"Sirota says less than a year ago our senior Senator traveled to India to give a speech berating American efforts to stop job outsourcing. It shows that even a Senator who represents a state with some of the lowest wages in the country can be made to say anything or support anything - as long as enough K Street cash is thrown his way."

First of all, as even Sirota's link states, all Baucus said was that outsourcing was a reality, he did not "berate efforts to stop job outsorcing", which Sirota reponds to with his automatic right-wing trops that so & so is an elite "out of touch" with the salt of the earth working people of his imagination. As someone for who'm Baucus' politics are a bit too conservative, I found this to be somewhat progressive, at least in comparison to people like Sirota promoting economic nationalism (with the delightfully xenophobic & jingoistic accusation that Baucus is really seving Indians rather than Americans & using Indians as a scapegoat for anxiety due to American economic volatility.)

Second of all, Sirota did not, in fact he didn't even make an effort to, connect Baucus' votes to the amounts of donations he reieves from various industries. Sirota's one trick. Simply posting a link to Baucus' opensecrets profile isn't reporting. Every single elected official has such a profile. Perhaps you could breakdown the industries and interested parties that gave him cash & try to at least superficially link those to certain votes. If you're feeling especially empirically rigorous, you might even compare those figures to those recieved by other elected officials  in the same chamber, both those who voted for & against certain measures, to make your conclusions stronger. 



It's always where they are silent (0.00 / 0)
You will notice that the commenter above doesn't mention why Baucus would support a deal with no labor, human rights, environmental or wage standards - all this person says is essentially that we'll be able to sell raw commodities to Vietnam. That's true, but that doesn't explain why the deal has to have none of the standards that protect people - and it sure doesn't explain why Baucus is refusing to use his position as the incoming chair of the Finance Committee to make sure those provisions are put in. We could have a great trade deal with Vietnam that lets us sell commodities to Vietnam while ALSO having those provisions in the deal. Shouldn't making sure our workers aren't forced to compete with slave labor be a priority?

The people opposed to those provisions are large multinational corporations who want cheap labor, no environmental standards, and no human rights laws, so that they can pick up their business operations in America and move them overseas. These large corporations give generously to politicians, and what they get is the behavior we're seeing today from Baucus.

And by the way - don't think for a second this only is about manufacturing workers. This is also about high-tech workers that we're trying to recruit to Montana. Think the call center and back-of-the-office jobs. Trade deals like these make it nearly impossible for Montana to attract those jobs, because those jobs are increasingly headed overseas, thanks to the fact that our trade policy has no basic wage standards in them. They are heading overseas because workers in our trading partners countries are often paid a few dollars a day. We could prevent that with a proactive trade policy - but that would mean we'd also need a proactive Finance Committee Chairman.


[ Parent ]
There he (David) goes again (again) (0.00 / 0)
David Sirota writes;

"You will notice that the commenter above doesn't mention why Baucus would support a deal with no labor, human rights, environmental or wage standards - all this person says is essentially that we'll be able to sell raw commodities to Vietnam."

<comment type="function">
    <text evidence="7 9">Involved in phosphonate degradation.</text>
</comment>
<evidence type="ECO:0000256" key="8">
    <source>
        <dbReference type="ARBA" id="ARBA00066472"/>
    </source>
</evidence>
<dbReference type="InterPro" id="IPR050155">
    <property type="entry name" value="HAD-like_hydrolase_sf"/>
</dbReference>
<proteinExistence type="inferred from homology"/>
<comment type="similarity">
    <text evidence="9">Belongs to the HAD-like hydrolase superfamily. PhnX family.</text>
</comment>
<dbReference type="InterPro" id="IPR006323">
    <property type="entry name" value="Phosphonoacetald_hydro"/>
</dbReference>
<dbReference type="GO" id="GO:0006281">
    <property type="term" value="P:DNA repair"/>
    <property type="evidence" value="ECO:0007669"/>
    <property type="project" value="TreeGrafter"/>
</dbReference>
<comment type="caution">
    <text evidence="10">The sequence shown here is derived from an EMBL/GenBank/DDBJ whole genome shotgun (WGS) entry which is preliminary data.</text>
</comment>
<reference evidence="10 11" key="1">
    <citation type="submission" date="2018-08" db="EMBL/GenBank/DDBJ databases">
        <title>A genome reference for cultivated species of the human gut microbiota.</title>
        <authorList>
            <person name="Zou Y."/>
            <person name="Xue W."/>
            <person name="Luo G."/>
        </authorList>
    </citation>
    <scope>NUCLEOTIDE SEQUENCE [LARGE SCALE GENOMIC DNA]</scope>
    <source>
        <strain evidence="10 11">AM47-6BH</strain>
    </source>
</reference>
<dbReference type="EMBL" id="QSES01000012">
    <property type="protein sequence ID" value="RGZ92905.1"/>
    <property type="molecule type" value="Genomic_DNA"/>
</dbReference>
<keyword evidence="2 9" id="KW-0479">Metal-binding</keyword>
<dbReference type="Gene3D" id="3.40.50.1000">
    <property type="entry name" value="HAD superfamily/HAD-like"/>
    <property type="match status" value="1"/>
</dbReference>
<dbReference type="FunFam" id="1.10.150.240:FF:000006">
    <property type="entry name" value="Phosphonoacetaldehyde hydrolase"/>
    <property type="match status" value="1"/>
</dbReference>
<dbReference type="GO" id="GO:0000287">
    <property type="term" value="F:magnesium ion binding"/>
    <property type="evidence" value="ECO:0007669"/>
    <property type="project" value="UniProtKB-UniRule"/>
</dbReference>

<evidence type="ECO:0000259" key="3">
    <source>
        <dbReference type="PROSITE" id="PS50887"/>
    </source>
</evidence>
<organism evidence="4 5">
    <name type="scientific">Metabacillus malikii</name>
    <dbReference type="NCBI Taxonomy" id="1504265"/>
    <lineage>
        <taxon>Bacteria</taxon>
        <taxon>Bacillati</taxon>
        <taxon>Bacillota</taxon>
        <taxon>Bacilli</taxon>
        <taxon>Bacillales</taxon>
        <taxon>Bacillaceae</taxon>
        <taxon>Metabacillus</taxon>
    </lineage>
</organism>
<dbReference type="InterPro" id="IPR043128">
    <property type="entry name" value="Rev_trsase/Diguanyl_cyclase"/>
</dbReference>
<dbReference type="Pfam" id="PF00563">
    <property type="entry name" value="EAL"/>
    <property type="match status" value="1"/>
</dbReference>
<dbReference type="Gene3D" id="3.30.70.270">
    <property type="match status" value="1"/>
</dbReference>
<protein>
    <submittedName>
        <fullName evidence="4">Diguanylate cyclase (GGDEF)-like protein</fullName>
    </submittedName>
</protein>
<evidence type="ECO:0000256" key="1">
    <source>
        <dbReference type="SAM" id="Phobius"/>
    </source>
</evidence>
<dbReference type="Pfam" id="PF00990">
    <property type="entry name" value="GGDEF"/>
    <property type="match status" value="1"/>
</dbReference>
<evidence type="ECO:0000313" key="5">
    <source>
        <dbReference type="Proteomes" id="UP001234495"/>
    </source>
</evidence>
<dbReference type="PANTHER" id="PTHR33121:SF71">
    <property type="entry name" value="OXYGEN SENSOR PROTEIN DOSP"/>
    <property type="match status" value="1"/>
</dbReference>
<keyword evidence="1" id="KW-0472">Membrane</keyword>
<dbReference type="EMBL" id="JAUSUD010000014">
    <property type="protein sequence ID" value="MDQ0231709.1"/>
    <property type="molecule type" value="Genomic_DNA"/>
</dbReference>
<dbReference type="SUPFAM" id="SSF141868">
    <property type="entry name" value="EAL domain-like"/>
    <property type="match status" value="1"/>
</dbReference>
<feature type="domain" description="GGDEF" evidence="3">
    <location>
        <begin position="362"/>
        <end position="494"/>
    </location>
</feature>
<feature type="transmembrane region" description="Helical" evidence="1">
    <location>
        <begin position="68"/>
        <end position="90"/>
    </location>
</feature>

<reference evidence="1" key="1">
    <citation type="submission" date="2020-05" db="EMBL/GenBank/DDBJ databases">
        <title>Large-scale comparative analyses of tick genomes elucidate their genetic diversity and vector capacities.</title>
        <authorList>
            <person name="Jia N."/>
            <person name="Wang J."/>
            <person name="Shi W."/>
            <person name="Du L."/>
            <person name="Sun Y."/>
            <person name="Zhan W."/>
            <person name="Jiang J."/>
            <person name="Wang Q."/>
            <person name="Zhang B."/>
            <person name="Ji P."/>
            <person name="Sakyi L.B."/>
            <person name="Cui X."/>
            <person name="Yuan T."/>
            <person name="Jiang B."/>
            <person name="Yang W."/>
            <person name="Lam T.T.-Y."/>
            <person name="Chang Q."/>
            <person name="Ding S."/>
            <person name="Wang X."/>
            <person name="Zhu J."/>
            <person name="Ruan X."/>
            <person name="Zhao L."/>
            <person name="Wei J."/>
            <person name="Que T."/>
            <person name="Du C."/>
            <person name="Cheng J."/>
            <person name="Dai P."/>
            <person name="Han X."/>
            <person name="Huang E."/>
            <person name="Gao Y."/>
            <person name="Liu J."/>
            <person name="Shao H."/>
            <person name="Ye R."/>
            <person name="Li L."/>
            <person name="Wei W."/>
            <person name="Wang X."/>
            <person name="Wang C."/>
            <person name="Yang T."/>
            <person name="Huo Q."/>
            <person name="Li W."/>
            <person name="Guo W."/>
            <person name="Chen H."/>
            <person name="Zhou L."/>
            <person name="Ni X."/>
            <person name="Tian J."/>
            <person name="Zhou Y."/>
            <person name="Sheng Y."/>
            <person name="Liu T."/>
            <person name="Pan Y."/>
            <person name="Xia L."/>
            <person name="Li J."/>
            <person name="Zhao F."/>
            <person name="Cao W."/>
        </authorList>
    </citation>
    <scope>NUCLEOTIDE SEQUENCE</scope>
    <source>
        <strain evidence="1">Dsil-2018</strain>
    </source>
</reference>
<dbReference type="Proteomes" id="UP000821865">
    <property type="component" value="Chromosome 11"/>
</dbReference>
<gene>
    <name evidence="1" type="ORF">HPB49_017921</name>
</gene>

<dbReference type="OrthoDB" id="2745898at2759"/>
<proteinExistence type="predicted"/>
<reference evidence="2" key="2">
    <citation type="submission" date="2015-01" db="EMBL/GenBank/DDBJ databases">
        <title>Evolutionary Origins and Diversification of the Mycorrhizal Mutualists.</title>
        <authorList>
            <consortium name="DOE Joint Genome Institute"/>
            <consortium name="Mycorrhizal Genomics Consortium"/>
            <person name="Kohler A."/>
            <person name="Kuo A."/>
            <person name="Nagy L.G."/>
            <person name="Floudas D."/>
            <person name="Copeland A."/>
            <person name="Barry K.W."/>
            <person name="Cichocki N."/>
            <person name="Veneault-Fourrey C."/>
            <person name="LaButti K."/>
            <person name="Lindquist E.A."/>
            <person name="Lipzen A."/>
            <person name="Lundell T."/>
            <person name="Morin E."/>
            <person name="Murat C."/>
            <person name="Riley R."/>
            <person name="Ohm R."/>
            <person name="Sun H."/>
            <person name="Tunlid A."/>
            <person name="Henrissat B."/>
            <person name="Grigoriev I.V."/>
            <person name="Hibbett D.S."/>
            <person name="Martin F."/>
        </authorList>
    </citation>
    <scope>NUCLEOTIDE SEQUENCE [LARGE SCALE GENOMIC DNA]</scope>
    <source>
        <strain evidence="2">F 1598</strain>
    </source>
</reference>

Once again, David this is not a "Free Trade" deal. It's a measure to establish normal trade relations with Vietnam, in which Vietnam's imports will be subject to the same duties & tariffs as imports from other U.S. trading partners.

But let's assume for argument's sake that this was such a deal , and it was just as pernicious & disgusting as David maintains. In which case, I will agree to support whatever conclusion Mr. Sirota arrives at for why Max Baucus would support such a deal if he will in turn explain why if this measure is as pernicious & disgusting as David maintains, why was it endorsed by Charles Rangel, and voted in favor of by Speaker Pelosi, as well as;

Howard Berman(CA), Earl Blumenauer(OR), Michael Capuano(MA), Ben Cardin(MD), William Clay(MO), Majority Whip Jim Clyburn(SC), Diana DeGette(CO), John Dingell(MI), Sam Farr(CA), Barney Frank(MA), Rush Holt (NJ), Mike Honda(CA), Eddie Bernice Johnson(TX), John Larson(CT), Sander Levin(MI), Doris Matsui(CA), Jim McDermott(WA), James McGovern(MA), Brad Miller(NC), George Miller(CA), John Oliver(MA), Tom Udall(CO), Debbie Wasserman-Schultz(FL) Diana Watson(CA), Mel Watt(NC), Henry Waxman(CA) & Robert Wexler(FL). Most of these people are Progressive Caucus alumni. Some of these names were the same ones your source mentioned speaking up to Bob Rubin about trade. A handful have never voted in favor of a single trade liberalization measure.

So what do you say David? Are these people all corporate DLC sellouts too? Is Nancy Pelosi an enemy of the middle class? Is Rush Holt the slave of his K-Street masters? Is Henry Waxman the bought & paid for automatron of his corporate lobbyist owners? Is Barney Frank a GOP-lite corporate whore? 

Or...maybe....just maybe. This issue isn't as simplistic as David Sirota makes it out to be. That maybe voting to establish normal trade relations with vietnam doesen't mean you are a corporate tool and perhaps Max Baucus has certain reasons for wanting to establish these ties besides a hatred of the middle class & the desire to sell out the residents of his state to his corporate K-street DLC masters in exchange for money.


[ Parent ]
The answer is (0.00 / 0)
Yes, to a certain extent, the problem with people selling out on trade is a bipartisan one. Absolutely. However, don't pretend that Max isn't in a special position. He is going to be heading the committee that deals with these pacts. So as opposed to the other lawmakers, he has a chance to actually shape these pacts.

[ Parent ]